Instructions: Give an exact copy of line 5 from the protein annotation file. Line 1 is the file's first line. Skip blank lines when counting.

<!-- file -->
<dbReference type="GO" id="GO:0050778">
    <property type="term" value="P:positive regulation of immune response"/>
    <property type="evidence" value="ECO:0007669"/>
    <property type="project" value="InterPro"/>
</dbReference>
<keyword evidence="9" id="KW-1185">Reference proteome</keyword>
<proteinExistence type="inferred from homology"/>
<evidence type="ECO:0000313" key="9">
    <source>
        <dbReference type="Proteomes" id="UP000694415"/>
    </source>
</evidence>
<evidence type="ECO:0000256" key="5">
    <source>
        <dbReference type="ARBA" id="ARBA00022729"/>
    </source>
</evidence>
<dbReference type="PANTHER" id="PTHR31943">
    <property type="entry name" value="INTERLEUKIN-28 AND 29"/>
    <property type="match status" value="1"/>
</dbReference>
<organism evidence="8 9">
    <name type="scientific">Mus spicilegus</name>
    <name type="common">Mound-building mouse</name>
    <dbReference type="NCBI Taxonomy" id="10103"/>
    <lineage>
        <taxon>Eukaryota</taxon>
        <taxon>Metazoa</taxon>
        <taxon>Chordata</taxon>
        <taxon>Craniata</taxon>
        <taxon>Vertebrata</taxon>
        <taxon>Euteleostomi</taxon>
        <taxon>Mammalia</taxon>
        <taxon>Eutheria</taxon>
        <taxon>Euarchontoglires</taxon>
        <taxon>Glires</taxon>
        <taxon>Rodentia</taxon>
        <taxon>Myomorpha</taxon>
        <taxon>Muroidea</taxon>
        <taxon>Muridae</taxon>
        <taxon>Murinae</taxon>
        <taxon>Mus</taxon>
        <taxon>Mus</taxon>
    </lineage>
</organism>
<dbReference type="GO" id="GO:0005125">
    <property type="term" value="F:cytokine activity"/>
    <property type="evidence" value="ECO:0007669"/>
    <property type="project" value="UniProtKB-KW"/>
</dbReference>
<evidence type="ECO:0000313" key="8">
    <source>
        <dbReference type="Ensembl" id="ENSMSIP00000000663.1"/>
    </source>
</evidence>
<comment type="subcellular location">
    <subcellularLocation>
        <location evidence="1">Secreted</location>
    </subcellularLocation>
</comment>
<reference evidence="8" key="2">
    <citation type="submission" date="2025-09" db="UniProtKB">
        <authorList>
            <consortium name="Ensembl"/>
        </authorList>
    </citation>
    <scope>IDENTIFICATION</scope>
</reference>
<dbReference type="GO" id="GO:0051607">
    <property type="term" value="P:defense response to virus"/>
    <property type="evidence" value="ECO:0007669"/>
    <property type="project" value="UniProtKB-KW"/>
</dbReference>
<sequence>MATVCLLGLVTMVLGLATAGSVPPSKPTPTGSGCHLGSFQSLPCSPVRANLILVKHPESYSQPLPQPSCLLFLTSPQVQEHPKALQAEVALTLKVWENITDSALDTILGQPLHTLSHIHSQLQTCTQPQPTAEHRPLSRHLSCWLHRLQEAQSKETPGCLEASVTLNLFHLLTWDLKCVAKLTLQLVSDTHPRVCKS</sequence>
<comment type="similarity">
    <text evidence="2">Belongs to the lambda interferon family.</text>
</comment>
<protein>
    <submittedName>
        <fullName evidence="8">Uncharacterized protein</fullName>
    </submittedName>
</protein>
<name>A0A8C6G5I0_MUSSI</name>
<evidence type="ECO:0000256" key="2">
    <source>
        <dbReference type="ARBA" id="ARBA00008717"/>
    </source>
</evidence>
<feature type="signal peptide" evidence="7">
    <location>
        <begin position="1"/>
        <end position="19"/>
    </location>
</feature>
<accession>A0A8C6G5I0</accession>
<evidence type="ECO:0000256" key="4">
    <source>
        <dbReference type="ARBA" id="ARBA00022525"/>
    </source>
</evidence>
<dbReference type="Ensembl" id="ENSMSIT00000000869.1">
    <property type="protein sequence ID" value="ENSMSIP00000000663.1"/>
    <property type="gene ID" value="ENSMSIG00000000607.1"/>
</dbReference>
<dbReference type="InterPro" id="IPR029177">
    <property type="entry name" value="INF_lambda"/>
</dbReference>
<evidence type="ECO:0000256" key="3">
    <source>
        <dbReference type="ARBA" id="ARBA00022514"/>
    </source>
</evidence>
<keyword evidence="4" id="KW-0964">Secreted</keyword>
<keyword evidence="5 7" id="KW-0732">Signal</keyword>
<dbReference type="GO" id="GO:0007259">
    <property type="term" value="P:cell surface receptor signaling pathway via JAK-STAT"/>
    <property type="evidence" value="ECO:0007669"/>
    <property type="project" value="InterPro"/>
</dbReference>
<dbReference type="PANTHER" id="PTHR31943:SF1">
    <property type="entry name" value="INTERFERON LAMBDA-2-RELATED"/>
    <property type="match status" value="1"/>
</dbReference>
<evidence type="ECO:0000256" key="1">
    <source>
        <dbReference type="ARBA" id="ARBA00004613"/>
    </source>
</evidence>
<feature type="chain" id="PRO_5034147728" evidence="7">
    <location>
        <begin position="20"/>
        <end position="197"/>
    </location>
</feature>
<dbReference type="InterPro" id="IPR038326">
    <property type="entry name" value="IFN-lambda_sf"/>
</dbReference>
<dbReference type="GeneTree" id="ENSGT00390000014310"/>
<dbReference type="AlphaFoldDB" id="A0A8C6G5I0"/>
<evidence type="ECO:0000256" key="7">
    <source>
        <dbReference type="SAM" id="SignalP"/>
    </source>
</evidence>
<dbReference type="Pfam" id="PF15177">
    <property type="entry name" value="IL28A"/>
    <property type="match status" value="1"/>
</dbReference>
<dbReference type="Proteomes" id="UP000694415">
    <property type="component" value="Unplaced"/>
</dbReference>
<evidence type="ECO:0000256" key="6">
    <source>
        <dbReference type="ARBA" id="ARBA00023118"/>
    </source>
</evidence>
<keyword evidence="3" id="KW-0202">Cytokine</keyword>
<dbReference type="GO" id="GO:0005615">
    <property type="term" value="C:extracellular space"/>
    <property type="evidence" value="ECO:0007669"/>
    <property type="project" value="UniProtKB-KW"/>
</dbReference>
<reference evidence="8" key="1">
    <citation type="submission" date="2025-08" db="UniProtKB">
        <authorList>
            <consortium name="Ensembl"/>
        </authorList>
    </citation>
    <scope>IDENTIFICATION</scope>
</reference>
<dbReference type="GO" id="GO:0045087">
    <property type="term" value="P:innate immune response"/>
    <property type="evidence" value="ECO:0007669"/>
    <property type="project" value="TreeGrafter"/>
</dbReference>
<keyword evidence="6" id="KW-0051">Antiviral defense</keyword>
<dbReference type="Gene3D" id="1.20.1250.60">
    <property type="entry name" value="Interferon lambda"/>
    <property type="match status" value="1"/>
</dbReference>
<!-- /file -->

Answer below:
</dbReference>